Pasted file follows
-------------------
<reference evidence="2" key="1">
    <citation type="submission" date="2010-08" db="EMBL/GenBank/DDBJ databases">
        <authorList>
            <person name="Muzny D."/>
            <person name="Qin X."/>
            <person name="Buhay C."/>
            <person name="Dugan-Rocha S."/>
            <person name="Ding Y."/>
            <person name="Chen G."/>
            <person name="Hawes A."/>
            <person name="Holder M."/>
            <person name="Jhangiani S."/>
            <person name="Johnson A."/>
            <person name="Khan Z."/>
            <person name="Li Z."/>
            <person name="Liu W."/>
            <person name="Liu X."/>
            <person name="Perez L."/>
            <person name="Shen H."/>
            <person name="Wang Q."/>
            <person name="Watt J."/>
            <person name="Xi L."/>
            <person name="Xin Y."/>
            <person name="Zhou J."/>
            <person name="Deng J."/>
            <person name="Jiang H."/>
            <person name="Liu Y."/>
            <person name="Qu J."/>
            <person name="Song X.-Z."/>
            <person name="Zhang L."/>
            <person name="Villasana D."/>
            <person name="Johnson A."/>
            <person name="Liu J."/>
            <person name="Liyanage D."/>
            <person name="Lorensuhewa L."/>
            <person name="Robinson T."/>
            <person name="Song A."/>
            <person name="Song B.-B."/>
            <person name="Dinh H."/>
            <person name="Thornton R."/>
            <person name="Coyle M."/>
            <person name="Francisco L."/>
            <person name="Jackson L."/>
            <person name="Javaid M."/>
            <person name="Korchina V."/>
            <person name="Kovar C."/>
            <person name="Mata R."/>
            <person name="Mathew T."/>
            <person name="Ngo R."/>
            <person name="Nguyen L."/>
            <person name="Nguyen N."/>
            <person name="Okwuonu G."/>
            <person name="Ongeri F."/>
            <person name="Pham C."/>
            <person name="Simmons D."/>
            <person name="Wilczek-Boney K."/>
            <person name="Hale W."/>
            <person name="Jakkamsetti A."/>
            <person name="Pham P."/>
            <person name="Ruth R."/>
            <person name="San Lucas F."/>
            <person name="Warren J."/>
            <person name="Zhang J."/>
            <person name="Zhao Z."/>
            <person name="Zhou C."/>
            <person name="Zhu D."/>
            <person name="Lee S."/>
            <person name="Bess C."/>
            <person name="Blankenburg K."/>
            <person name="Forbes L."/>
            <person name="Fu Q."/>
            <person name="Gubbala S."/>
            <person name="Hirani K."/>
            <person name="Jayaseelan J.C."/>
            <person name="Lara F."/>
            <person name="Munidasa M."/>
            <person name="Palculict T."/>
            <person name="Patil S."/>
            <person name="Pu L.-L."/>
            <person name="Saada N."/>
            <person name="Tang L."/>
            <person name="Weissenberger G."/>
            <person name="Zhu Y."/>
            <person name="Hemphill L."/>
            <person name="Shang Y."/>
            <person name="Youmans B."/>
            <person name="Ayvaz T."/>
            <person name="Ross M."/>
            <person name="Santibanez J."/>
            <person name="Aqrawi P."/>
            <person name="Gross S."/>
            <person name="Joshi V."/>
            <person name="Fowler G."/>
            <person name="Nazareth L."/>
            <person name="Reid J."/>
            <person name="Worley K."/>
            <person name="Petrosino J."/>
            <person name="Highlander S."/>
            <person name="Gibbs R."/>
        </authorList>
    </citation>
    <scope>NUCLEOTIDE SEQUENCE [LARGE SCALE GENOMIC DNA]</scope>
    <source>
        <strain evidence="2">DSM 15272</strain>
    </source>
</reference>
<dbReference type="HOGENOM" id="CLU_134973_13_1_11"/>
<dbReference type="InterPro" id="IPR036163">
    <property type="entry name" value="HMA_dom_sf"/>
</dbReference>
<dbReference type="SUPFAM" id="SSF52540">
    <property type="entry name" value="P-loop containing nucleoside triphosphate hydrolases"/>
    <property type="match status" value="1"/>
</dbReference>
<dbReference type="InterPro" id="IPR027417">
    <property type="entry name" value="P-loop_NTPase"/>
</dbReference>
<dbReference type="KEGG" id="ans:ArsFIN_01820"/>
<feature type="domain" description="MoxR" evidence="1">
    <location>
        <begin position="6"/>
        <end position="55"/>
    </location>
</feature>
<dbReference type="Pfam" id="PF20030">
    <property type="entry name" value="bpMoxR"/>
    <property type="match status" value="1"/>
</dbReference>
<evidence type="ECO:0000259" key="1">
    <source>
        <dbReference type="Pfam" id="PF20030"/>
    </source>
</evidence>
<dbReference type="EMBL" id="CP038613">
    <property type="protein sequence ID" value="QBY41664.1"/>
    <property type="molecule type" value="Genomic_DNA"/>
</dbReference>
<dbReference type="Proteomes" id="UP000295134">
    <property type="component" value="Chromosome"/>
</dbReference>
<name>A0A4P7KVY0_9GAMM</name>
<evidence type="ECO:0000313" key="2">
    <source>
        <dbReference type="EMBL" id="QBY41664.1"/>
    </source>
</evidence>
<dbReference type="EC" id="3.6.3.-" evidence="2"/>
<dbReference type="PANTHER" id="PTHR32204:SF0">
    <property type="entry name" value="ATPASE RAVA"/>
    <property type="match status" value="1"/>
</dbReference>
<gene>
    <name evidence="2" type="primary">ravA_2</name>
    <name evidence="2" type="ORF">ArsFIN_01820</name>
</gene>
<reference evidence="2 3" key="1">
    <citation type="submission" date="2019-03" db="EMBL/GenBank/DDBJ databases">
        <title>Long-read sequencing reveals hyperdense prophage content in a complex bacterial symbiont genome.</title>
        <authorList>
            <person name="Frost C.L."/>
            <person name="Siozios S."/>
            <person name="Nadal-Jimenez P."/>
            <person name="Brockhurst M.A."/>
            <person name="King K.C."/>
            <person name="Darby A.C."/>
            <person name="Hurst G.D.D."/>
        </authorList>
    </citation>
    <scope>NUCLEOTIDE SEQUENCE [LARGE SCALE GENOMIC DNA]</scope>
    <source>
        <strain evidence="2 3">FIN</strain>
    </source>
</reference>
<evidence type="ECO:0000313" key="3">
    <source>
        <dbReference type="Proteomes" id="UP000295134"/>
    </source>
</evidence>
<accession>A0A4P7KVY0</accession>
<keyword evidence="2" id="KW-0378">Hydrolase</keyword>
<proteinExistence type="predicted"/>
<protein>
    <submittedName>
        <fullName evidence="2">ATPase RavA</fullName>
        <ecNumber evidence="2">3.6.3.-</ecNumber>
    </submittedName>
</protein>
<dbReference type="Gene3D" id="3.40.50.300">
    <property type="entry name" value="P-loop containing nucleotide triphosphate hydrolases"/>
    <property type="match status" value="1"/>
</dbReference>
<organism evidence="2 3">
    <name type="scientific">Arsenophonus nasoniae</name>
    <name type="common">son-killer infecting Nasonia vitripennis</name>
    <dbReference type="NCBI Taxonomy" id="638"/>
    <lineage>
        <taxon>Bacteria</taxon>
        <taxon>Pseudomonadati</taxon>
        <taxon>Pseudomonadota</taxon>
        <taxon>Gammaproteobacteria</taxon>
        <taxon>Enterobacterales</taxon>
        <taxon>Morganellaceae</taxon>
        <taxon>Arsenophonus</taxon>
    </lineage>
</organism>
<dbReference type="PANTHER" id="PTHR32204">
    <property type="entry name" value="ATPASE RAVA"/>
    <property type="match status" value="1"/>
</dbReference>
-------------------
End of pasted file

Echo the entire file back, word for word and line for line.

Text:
<reference evidence="2" key="1">
    <citation type="submission" date="2010-08" db="EMBL/GenBank/DDBJ databases">
        <authorList>
            <person name="Muzny D."/>
            <person name="Qin X."/>
            <person name="Buhay C."/>
            <person name="Dugan-Rocha S."/>
            <person name="Ding Y."/>
            <person name="Chen G."/>
            <person name="Hawes A."/>
            <person name="Holder M."/>
            <person name="Jhangiani S."/>
            <person name="Johnson A."/>
            <person name="Khan Z."/>
            <person name="Li Z."/>
            <person name="Liu W."/>
            <person name="Liu X."/>
            <person name="Perez L."/>
            <person name="Shen H."/>
            <person name="Wang Q."/>
            <person name="Watt J."/>
            <person name="Xi L."/>
            <person name="Xin Y."/>
            <person name="Zhou J."/>
            <person name="Deng J."/>
            <person name="Jiang H."/>
            <person name="Liu Y."/>
            <person name="Qu J."/>
            <person name="Song X.-Z."/>
            <person name="Zhang L."/>
            <person name="Villasana D."/>
            <person name="Johnson A."/>
            <person name="Liu J."/>
            <person name="Liyanage D."/>
            <person name="Lorensuhewa L."/>
            <person name="Robinson T."/>
            <person name="Song A."/>
            <person name="Song B.-B."/>
            <person name="Dinh H."/>
            <person name="Thornton R."/>
            <person name="Coyle M."/>
            <person name="Francisco L."/>
            <person name="Jackson L."/>
            <person name="Javaid M."/>
            <person name="Korchina V."/>
            <person name="Kovar C."/>
            <person name="Mata R."/>
            <person name="Mathew T."/>
            <person name="Ngo R."/>
            <person name="Nguyen L."/>
            <person name="Nguyen N."/>
            <person name="Okwuonu G."/>
            <person name="Ongeri F."/>
            <person name="Pham C."/>
            <person name="Simmons D."/>
            <person name="Wilczek-Boney K."/>
            <person name="Hale W."/>
            <person name="Jakkamsetti A."/>
            <person name="Pham P."/>
            <person name="Ruth R."/>
            <person name="San Lucas F."/>
            <person name="Warren J."/>
            <person name="Zhang J."/>
            <person name="Zhao Z."/>
            <person name="Zhou C."/>
            <person name="Zhu D."/>
            <person name="Lee S."/>
            <person name="Bess C."/>
            <person name="Blankenburg K."/>
            <person name="Forbes L."/>
            <person name="Fu Q."/>
            <person name="Gubbala S."/>
            <person name="Hirani K."/>
            <person name="Jayaseelan J.C."/>
            <person name="Lara F."/>
            <person name="Munidasa M."/>
            <person name="Palculict T."/>
            <person name="Patil S."/>
            <person name="Pu L.-L."/>
            <person name="Saada N."/>
            <person name="Tang L."/>
            <person name="Weissenberger G."/>
            <person name="Zhu Y."/>
            <person name="Hemphill L."/>
            <person name="Shang Y."/>
            <person name="Youmans B."/>
            <person name="Ayvaz T."/>
            <person name="Ross M."/>
            <person name="Santibanez J."/>
            <person name="Aqrawi P."/>
            <person name="Gross S."/>
            <person name="Joshi V."/>
            <person name="Fowler G."/>
            <person name="Nazareth L."/>
            <person name="Reid J."/>
            <person name="Worley K."/>
            <person name="Petrosino J."/>
            <person name="Highlander S."/>
            <person name="Gibbs R."/>
        </authorList>
    </citation>
    <scope>NUCLEOTIDE SEQUENCE [LARGE SCALE GENOMIC DNA]</scope>
    <source>
        <strain evidence="2">DSM 15272</strain>
    </source>
</reference>
<dbReference type="HOGENOM" id="CLU_134973_13_1_11"/>
<dbReference type="InterPro" id="IPR036163">
    <property type="entry name" value="HMA_dom_sf"/>
</dbReference>
<dbReference type="SUPFAM" id="SSF52540">
    <property type="entry name" value="P-loop containing nucleoside triphosphate hydrolases"/>
    <property type="match status" value="1"/>
</dbReference>
<dbReference type="InterPro" id="IPR027417">
    <property type="entry name" value="P-loop_NTPase"/>
</dbReference>
<dbReference type="KEGG" id="ans:ArsFIN_01820"/>
<feature type="domain" description="MoxR" evidence="1">
    <location>
        <begin position="6"/>
        <end position="55"/>
    </location>
</feature>
<dbReference type="Pfam" id="PF20030">
    <property type="entry name" value="bpMoxR"/>
    <property type="match status" value="1"/>
</dbReference>
<evidence type="ECO:0000259" key="1">
    <source>
        <dbReference type="Pfam" id="PF20030"/>
    </source>
</evidence>
<dbReference type="EMBL" id="CP038613">
    <property type="protein sequence ID" value="QBY41664.1"/>
    <property type="molecule type" value="Genomic_DNA"/>
</dbReference>
<dbReference type="Proteomes" id="UP000295134">
    <property type="component" value="Chromosome"/>
</dbReference>
<name>A0A4P7KVY0_9GAMM</name>
<evidence type="ECO:0000313" key="2">
    <source>
        <dbReference type="EMBL" id="QBY41664.1"/>
    </source>
</evidence>
<dbReference type="EC" id="3.6.3.-" evidence="2"/>
<dbReference type="PANTHER" id="PTHR32204:SF0">
    <property type="entry name" value="ATPASE RAVA"/>
    <property type="match status" value="1"/>
</dbReference>
<gene>
    <name evidence="2" type="primary">ravA_2</name>
    <name evidence="2" type="ORF">ArsFIN_01820</name>
</gene>
<reference evidence="2 3" key="1">
    <citation type="submission" date="2019-03" db="EMBL/GenBank/DDBJ databases">
        <title>Long-read sequencing reveals hyperdense prophage content in a complex bacterial symbiont genome.</title>
        <authorList>
            <person name="Frost C.L."/>
            <person name="Siozios S."/>
            <person name="Nadal-Jimenez P."/>
            <person name="Brockhurst M.A."/>
            <person name="King K.C."/>
            <person name="Darby A.C."/>
            <person name="Hurst G.D.D."/>
        </authorList>
    </citation>
    <scope>NUCLEOTIDE SEQUENCE [LARGE SCALE GENOMIC DNA]</scope>
    <source>
        <strain evidence="2 3">FIN</strain>
    </source>
</reference>
<evidence type="ECO:0000313" key="3">
    <source>
        <dbReference type="Proteomes" id="UP000295134"/>
    </source>
</evidence>
<accession>A0A4P7KVY0</accession>
<keyword evidence="2" id="KW-0378">Hydrolase</keyword>
<proteinExistence type="predicted"/>
<protein>
    <submittedName>
        <fullName evidence="2">ATPase RavA</fullName>
        <ecNumber evidence="2">3.6.3.-</ecNumber>
    </submittedName>
</protein>
<dbReference type="Gene3D" id="3.40.50.300">
    <property type="entry name" value="P-loop containing nucleotide triphosphate hydrolases"/>
    <property type="match status" value="1"/>
</dbReference>
<organism evidence="2 3">
    <name type="scientific">Arsenophonus nasoniae</name>
    <name type="common">son-killer infecting Nasonia vitripennis</name>
    <dbReference type="NCBI Taxonomy" id="638"/>
    <lineage>
        <taxon>Bacteria</taxon>
        <taxon>Pseudomonadati</taxon>
        <taxon>Pseudomonadota</taxon>
        <taxon>Gammaproteobacteria</taxon>
        <taxon>Enterobacterales</taxon>
        <taxon>Morganellaceae</taxon>
        <taxon>Arsenophonus</taxon>
    </lineage>
</organism>
<dbReference type="PANTHER" id="PTHR32204">
    <property type="entry name" value="ATPASE RAVA"/>
    <property type="match status" value="1"/>
</dbReference>